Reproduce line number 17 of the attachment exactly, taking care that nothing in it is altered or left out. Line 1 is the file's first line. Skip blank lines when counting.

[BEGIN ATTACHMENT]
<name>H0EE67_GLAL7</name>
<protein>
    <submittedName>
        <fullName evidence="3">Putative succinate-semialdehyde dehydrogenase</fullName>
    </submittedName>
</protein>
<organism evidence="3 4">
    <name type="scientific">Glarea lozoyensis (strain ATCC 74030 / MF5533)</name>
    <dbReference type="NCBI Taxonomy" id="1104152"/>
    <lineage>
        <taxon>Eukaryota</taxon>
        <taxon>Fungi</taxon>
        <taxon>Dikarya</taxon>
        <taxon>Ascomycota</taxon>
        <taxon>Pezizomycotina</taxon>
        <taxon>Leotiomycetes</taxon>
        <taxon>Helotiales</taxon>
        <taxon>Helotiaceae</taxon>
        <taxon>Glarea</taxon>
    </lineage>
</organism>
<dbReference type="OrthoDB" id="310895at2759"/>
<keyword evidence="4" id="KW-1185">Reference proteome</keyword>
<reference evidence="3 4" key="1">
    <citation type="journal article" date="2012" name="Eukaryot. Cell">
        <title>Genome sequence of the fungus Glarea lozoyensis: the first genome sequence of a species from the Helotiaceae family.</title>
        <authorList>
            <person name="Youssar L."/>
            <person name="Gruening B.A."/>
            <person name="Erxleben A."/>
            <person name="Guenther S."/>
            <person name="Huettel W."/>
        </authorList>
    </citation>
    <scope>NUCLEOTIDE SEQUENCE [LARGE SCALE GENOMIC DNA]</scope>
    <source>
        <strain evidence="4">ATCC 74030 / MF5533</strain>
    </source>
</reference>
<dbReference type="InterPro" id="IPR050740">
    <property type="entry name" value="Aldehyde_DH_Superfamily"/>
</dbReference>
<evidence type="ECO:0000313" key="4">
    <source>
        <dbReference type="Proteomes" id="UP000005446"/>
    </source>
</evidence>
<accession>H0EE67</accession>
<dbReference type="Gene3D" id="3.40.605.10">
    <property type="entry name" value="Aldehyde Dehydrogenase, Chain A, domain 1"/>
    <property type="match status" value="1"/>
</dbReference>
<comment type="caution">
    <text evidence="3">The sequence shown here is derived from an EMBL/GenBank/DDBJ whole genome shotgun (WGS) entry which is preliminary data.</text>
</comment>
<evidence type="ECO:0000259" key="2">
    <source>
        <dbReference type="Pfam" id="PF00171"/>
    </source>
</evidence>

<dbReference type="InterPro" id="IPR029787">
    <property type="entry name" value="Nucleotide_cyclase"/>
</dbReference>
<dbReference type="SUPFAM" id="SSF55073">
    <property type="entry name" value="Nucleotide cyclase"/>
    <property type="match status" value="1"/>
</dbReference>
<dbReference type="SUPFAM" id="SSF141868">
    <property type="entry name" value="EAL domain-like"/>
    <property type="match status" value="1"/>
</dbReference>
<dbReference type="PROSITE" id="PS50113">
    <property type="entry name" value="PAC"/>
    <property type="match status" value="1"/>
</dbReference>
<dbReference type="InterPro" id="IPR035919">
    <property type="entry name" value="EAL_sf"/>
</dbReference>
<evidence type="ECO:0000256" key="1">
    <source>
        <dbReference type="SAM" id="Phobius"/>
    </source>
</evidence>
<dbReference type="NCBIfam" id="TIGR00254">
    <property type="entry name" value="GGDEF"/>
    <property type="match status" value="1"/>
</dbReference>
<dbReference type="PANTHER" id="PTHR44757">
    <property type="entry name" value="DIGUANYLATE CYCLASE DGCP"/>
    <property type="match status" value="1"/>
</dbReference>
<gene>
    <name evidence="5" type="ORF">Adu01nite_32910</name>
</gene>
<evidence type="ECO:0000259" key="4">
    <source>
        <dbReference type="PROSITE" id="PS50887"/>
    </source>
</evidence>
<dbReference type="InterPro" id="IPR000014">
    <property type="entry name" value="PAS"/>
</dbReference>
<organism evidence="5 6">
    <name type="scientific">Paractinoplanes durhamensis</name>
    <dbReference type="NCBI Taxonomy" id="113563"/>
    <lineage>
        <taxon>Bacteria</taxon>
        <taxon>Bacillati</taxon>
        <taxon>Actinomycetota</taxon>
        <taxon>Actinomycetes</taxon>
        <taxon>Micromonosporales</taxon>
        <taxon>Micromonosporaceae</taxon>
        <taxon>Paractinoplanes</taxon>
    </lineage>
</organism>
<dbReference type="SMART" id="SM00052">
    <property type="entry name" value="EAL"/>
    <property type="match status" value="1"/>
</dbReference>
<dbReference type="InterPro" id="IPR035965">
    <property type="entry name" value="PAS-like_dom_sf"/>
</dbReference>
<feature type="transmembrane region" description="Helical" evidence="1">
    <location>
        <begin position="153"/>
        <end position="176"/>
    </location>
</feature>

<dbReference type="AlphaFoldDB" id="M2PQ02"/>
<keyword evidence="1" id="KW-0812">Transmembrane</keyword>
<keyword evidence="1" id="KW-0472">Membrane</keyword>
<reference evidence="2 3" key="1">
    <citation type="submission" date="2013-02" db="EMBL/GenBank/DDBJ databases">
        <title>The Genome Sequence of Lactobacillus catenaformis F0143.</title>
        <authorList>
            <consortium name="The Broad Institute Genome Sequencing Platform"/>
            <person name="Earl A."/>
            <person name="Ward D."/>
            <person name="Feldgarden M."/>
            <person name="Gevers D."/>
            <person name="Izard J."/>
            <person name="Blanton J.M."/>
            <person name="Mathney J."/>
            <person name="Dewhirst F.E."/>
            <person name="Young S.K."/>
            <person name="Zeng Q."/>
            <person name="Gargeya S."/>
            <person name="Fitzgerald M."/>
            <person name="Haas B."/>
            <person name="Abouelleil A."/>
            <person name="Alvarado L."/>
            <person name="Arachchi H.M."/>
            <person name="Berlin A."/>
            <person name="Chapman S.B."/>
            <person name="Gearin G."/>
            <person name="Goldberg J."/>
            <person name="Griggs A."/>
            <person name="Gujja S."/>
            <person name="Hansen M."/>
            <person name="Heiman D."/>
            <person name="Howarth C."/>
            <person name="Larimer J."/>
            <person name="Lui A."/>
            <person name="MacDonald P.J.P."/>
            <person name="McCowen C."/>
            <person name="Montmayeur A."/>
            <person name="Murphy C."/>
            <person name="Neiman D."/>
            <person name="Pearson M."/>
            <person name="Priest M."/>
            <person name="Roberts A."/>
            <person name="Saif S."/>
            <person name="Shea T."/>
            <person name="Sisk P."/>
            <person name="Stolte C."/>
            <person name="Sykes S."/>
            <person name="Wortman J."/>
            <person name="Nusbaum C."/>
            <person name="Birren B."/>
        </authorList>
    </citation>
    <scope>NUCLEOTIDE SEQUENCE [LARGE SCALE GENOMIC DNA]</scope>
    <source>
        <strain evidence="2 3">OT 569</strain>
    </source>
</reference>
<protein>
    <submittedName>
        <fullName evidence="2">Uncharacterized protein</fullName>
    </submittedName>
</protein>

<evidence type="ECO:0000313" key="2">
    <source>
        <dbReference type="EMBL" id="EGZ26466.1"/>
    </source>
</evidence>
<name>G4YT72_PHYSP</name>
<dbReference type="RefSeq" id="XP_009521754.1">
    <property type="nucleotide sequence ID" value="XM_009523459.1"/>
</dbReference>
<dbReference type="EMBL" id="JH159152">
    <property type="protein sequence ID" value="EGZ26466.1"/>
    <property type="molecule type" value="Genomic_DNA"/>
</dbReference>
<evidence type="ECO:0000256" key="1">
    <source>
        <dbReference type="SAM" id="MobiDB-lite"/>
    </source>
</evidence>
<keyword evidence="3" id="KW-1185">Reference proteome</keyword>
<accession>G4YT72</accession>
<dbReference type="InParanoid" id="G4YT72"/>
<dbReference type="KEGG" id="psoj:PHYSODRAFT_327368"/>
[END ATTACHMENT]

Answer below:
        <taxon>Helotiales</taxon>